letters to my sister

Dear Sis,

I am writing to wish you a merry Christmas and to thank you for your support in my move and in finishing school (hopefully soon).  NYC has been good to me and I am beginning to assimilate into the culture here, which surprisingly consists of paying attention to where I’m going, getting up for my subway stop well before the train arrives, and wearing a black coat.  I guess I’ve always been more of an urbanite, so not too much had to change :)

I am ecstatic that you’ve moved on from your abusive relationship and am happy that my experience with such was good for something.  We must always be careful since we are not like other people.  We can put up with a lot, too much I think.

I had been at a loss for what to write here for a long time.  Transition is something I’ve conditioned myself to not talk about, even here.  I only mention it in passing and in confidence, if at all.  So thank you for letting me post here.  I think it’s kind of a natural thing, shifting from the vertigo of gender change to the day-to-day struggles of life.  And maybe I can answer, to my satisfaction, the question I had been searching for – what happens to all of those transition blogs after they go black?  If you’re lucky it seems like there’s nothing to write home about after a certain point.

But I digress.  My mom is coming over for Christmas, so roommate and I are getting ready, saran wrapping windows and buying small housewares.  I’m excited to see her and show her around, it’s been a couple of years since we’ve seen each other though it doesn’t seem that long to me.  Roommate is also on vacation this week and in my hair, though in a good way.  It snowed the other day and I realize I don’t have appropriate snow boots for my outfits, oh well.  I’ll have to drop a line to the Christmas fairy ;)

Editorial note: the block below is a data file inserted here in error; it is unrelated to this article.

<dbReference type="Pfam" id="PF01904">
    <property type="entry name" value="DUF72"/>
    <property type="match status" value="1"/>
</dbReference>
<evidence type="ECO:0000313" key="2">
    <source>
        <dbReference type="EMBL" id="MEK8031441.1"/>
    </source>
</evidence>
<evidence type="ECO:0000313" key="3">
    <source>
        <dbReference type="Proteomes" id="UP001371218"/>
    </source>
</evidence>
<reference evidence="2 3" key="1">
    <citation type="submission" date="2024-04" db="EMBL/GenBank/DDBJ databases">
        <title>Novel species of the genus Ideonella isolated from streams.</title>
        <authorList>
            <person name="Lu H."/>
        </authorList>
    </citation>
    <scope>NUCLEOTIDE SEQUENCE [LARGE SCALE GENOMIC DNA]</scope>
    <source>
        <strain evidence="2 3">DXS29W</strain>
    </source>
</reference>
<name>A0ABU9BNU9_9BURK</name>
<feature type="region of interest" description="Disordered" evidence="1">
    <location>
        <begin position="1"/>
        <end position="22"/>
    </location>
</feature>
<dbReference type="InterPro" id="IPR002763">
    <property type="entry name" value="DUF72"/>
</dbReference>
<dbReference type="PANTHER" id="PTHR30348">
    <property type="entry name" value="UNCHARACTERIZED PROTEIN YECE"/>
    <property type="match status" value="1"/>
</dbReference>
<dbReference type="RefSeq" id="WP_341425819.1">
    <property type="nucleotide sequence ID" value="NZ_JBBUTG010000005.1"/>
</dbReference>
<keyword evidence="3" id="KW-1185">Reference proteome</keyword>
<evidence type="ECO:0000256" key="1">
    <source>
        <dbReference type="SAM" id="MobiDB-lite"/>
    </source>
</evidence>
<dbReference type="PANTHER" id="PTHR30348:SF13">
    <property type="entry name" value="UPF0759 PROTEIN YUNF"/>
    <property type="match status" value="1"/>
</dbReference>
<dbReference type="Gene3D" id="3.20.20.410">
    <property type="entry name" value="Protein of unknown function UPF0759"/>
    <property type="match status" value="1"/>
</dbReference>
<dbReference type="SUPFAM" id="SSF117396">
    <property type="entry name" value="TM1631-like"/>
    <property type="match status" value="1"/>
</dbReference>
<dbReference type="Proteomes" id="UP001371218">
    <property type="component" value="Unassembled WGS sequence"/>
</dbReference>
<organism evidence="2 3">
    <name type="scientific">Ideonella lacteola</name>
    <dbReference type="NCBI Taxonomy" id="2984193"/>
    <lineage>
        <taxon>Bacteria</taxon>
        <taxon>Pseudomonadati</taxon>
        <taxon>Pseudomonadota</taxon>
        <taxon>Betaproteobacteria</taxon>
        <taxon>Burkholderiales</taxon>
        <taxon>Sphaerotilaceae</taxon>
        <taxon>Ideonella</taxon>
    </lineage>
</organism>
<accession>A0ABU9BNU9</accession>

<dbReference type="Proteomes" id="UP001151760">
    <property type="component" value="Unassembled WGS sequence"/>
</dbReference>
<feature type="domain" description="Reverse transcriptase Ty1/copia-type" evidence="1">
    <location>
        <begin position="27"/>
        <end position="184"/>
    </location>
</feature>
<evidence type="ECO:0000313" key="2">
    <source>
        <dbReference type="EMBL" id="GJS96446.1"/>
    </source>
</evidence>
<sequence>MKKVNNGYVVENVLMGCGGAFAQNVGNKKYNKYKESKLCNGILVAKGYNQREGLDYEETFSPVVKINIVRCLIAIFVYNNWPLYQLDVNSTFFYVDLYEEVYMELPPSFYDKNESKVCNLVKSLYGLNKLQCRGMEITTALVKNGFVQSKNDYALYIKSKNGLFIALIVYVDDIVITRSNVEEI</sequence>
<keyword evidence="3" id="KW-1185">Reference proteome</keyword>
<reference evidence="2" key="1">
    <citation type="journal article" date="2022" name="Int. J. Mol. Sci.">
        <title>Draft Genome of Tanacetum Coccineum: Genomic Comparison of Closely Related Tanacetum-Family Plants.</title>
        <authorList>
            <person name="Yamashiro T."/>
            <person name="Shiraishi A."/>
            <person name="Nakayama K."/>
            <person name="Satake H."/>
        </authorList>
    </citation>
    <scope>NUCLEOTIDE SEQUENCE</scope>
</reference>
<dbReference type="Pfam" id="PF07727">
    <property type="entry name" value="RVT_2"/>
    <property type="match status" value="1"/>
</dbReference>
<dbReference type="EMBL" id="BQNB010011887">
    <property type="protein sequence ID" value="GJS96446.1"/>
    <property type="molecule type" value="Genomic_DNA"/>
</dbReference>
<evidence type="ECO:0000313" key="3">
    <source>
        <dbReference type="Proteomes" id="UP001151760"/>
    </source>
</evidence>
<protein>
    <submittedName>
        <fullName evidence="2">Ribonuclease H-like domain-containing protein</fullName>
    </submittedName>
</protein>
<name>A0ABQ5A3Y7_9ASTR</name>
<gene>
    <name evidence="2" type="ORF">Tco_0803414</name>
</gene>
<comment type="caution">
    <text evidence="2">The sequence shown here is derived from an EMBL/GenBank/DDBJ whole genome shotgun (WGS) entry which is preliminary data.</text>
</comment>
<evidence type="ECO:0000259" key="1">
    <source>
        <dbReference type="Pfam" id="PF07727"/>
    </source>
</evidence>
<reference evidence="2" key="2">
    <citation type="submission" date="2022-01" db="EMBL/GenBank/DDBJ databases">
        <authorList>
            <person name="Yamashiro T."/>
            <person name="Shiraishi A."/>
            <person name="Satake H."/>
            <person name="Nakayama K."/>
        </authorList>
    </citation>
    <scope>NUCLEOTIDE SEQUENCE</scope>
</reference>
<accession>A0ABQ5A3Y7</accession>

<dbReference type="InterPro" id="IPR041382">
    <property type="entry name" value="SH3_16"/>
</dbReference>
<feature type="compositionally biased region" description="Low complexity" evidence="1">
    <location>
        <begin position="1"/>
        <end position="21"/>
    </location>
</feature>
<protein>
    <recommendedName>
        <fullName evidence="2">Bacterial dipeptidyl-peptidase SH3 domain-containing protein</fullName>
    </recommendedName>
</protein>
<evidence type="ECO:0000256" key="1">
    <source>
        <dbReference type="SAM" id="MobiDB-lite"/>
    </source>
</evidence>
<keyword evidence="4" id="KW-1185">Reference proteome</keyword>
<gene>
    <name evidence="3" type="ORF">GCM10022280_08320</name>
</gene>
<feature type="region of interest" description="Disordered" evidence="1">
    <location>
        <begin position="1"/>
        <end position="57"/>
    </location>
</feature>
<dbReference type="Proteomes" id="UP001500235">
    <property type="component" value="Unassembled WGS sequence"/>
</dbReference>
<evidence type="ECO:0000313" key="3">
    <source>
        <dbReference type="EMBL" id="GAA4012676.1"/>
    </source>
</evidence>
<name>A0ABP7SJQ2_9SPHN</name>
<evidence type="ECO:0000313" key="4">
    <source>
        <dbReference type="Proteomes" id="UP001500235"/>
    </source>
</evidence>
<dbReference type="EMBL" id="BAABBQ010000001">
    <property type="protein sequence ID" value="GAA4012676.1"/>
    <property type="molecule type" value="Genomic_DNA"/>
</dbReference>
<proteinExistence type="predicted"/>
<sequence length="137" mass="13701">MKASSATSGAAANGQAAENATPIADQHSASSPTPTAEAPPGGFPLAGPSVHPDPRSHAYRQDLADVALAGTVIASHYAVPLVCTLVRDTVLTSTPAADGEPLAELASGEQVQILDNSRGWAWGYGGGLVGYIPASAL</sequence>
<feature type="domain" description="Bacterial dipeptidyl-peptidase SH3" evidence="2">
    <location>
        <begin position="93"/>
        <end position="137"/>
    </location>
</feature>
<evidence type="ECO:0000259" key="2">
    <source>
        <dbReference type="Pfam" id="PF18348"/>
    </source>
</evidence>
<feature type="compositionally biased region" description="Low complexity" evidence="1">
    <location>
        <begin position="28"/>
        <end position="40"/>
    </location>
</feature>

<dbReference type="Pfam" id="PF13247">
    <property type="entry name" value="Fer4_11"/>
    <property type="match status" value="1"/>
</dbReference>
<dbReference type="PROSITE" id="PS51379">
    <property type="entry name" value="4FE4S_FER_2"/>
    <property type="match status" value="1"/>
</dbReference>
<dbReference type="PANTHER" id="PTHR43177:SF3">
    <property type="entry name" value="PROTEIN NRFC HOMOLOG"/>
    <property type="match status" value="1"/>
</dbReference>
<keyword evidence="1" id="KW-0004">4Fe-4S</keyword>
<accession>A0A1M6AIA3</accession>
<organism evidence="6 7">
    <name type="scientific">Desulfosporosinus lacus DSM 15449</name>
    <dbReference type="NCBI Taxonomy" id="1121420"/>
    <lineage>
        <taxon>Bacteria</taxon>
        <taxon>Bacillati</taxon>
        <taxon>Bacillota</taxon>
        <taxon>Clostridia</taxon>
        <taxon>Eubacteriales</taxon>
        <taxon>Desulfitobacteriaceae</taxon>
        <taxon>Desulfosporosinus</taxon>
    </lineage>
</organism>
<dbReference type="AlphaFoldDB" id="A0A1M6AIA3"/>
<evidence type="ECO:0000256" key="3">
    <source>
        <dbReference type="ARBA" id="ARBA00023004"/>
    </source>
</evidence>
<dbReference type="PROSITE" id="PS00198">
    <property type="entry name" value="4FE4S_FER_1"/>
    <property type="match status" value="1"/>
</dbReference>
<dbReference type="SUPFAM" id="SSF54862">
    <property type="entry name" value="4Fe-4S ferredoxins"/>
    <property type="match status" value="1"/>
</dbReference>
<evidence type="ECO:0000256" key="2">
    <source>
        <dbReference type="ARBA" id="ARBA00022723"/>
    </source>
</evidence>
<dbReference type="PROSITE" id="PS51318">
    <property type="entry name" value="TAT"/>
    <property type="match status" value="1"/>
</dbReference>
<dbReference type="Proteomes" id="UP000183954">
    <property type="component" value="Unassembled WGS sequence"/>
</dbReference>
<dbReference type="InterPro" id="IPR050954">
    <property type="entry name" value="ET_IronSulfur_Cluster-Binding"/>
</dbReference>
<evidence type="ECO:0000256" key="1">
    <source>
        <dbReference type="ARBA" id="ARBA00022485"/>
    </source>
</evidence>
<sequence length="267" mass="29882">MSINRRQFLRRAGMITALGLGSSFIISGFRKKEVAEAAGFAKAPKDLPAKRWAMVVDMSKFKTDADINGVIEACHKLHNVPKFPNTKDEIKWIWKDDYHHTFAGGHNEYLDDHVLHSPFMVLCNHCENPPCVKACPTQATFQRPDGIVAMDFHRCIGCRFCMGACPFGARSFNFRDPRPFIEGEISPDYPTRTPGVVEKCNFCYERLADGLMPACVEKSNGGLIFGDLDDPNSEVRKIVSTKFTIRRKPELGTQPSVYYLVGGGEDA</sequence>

Love,

Dana

 

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the castle at the edge of the world

Every day I’m more invisible, every week is quieter.  I forgot what it was like to be no one, unextraordinary, a blink of someone’s eye.  It’s comfortable.

But for a handful of people, I’m family.  And family is different now.  Among a handful of people I am unconditionally loved; as long as I’m a brilliant, incorruptible badass.

Flat-out, I don’t feel like I’ve experienced this before.  Friends were circles of people I would visit with and move on.  Parents were people who were always not-quite-sure about me.  Everyone was at arm’s length.  Now most people are, but some aren’t.  I don’t feel the need to have an opinion about it, which is good because I don’t know what to think.

 

Everywhere I go there are memories – of buildings, people.  Signs on walls – I went to a dance here, I kissed my ex-fiancee there.  This is where I snubbed the president of the university.  I hope he doesn’t remember.